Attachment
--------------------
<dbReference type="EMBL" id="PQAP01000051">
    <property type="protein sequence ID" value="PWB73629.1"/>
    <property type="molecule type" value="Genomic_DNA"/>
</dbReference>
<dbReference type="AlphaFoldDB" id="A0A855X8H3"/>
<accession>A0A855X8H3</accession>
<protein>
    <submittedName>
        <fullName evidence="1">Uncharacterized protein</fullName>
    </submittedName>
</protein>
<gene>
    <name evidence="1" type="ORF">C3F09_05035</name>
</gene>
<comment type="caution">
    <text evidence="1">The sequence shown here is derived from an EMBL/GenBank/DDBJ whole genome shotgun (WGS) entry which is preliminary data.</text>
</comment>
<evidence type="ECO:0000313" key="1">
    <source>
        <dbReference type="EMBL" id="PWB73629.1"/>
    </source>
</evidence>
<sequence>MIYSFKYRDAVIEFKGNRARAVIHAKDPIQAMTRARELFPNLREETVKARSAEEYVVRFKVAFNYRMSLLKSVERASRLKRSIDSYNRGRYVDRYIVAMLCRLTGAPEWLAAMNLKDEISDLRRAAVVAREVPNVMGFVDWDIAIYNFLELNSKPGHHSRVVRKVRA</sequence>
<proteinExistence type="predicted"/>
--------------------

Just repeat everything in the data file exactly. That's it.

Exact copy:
<dbReference type="EMBL" id="PQAP01000051">
    <property type="protein sequence ID" value="PWB73629.1"/>
    <property type="molecule type" value="Genomic_DNA"/>
</dbReference>
<dbReference type="AlphaFoldDB" id="A0A855X8H3"/>
<accession>A0A855X8H3</accession>
<protein>
    <submittedName>
        <fullName evidence="1">Uncharacterized protein</fullName>
    </submittedName>
</protein>
<gene>
    <name evidence="1" type="ORF">C3F09_05035</name>
</gene>
<comment type="caution">
    <text evidence="1">The sequence shown here is derived from an EMBL/GenBank/DDBJ whole genome shotgun (WGS) entry which is preliminary data.</text>
</comment>
<evidence type="ECO:0000313" key="1">
    <source>
        <dbReference type="EMBL" id="PWB73629.1"/>
    </source>
</evidence>
<sequence>MIYSFKYRDAVIEFKGNRARAVIHAKDPIQAMTRARELFPNLREETVKARSAEEYVVRFKVAFNYRMSLLKSVERASRLKRSIDSYNRGRYVDRYIVAMLCRLTGAPEWLAAMNLKDEISDLRRAAVVAREVPNVMGFVDWDIAIYNFLELNSKPGHHSRVVRKVRA</sequence>
<proteinExistence type="predicted"/>